Comcast vs. Cablevision

With internet streaming platforms like Netflix, Hulu and YouTube seemingly dominating entertainment these days, many are surprised to know that cable TV is still relatively healthy. Companies like Comcast and Cablevision are still showing strong performances over the last few years and the trend might continue. However, while these are both cable TV companies they take two different approaches. So if you’re still looking for a cable TV provider, here’s a comprehensive look at Comcast vs. Cablevision.

History

To first understand the battle of Comcast vs. Cablevision, it helps to dig into their history a little bit. Comcast was first founded in 1963. Since then, it became the largest cable operator and home internet services provider in the United States of America. Comcast offers cable TV, internet, and also telephone services to commercial customers and residents all over the county. Furthermore, it has numerous relationships with television networks like Style, G4, E!, The Golf Channel and more.

Cablevision is also a U.S based cable services provider but nowhere near as large as Comcast. Currently, they are the 8th biggest cable provider in the country. At the moment, they provide services to customers in New York, Connecticut, New Jersey and certain regions of Pennslyvania. Furthermore, Cablevision delivers high-speed internet with its “Optimum Online” division as well as digital cable, and VoIP services.

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Services and Products

Now that the history lesson is out of the way, let’s move on to the meat of Comcast vs. Cablevision. While Comcast provides content from third party sources, they also generate their own content that is provided by its own networks and even those of competing TV service providers. This helps Comcast generate a more diverse revenue. You can find this content on Comcast SportsNet, Comcast, Newsmakers, SportsNet New Yok, Sports Southeast, E! entertain, The Style Network and much more.

Like Comcast, Cablevision also offers a diverse array of products and services. This is all done through Optimum Online, Optimum Voice, iO Digital Cable, Optimum Business, Optimum Business Benefits and others. The company is also the owner of a few different cable networks like Fuse, IFC, News 12 and Voom HD Networks. Furthermore, they own the Clearview Cinemas franchise. Even more recently, Cable vision bought Newsday newspaper for a grand total of $650 million.

Comcast vs. Cablevision Performance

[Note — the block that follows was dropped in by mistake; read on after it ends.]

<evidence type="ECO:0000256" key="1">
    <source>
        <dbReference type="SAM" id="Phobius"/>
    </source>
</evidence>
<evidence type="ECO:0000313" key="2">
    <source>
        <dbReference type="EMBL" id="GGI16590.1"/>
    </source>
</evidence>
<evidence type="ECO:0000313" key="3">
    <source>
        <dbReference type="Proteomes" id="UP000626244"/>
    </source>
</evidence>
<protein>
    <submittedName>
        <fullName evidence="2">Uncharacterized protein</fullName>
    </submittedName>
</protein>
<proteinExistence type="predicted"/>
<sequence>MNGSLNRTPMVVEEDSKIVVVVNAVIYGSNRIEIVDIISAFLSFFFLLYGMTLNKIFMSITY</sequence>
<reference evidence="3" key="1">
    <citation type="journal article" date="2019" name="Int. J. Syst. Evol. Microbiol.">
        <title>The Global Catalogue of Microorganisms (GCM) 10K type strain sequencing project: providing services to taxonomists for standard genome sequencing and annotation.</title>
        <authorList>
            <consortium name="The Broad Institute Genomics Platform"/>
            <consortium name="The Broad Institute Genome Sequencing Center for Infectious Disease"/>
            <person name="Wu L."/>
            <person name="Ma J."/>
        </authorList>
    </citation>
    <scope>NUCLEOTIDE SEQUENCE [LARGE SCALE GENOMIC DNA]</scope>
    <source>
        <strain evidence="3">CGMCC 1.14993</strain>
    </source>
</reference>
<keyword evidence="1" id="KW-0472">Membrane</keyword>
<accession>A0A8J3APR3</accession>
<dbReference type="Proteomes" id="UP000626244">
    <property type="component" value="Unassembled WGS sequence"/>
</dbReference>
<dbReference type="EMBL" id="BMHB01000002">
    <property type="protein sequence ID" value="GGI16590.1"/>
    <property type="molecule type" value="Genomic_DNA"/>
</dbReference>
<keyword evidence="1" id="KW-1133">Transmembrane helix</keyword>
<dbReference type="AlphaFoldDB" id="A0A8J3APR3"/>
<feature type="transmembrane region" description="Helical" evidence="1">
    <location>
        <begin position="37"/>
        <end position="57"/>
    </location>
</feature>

When talking market performance of Comcast vs. Cablevision, Comcast has a significant advantage over Cablevision in a variety of areas. Just looking at the number of subscribers will show you this. While Cablevision’s 3 million viewers are nothing to scoff at, Comcast has an impressive 24 million. Furthermore, Comcast also has a market cap of 62 billion compared to that of Cablevision’s 9 billion. When it comes down to operating margins, Cablevision has 16% while Comcast has a keen 19%. Even Comast offers a slightly smaller dividend yield compared to Cablevision (1.20% and 1.3% respectively).

Comcast vs. Cablevision: Final thoughts

Still tied up on who to pick? Well, let’s review. First of all, anyone outside of the New York, New Jersey, Connecticut or Pennsylvania regions can forget about Cablevision, as they have yet to expand. Hence, for all those people on the outside, Comcast is certainly the most popular choice.

As we recall, Comcast has operated since 1963 and used their time wisely to become the biggest cable operator and home internet service provider in the country. They offer everything from t.v, the internet, phone services to their residents and commercial customers. Also, they generate their very own content with their own networks. So if size matters to you, then perhaps Comcast is the better choice. However, as the old saying goes, bigger isn’t always better.

Cablevision, on the other hand, is the 8th biggest cable provider in the country however they service an extremely dense area. They also offer a wider array of products and services like just Comcast. When it comes to third party offerings, you’re essentially going to get the same with Comcast and Cablevision. What it really comes down to is the generated content by both Comcast and Cablevision as well as the additional features each one offers.

Your cable TV provider is a more important choice than you might think. Not only does it provide entertainment but it provides information. Information is the key to knowledge and it’s important to carefully review all sources of information. Ideally, you want your information (and entertainment) delivered in an efficient manner. Hence, review this article and choose your cable provider wisely.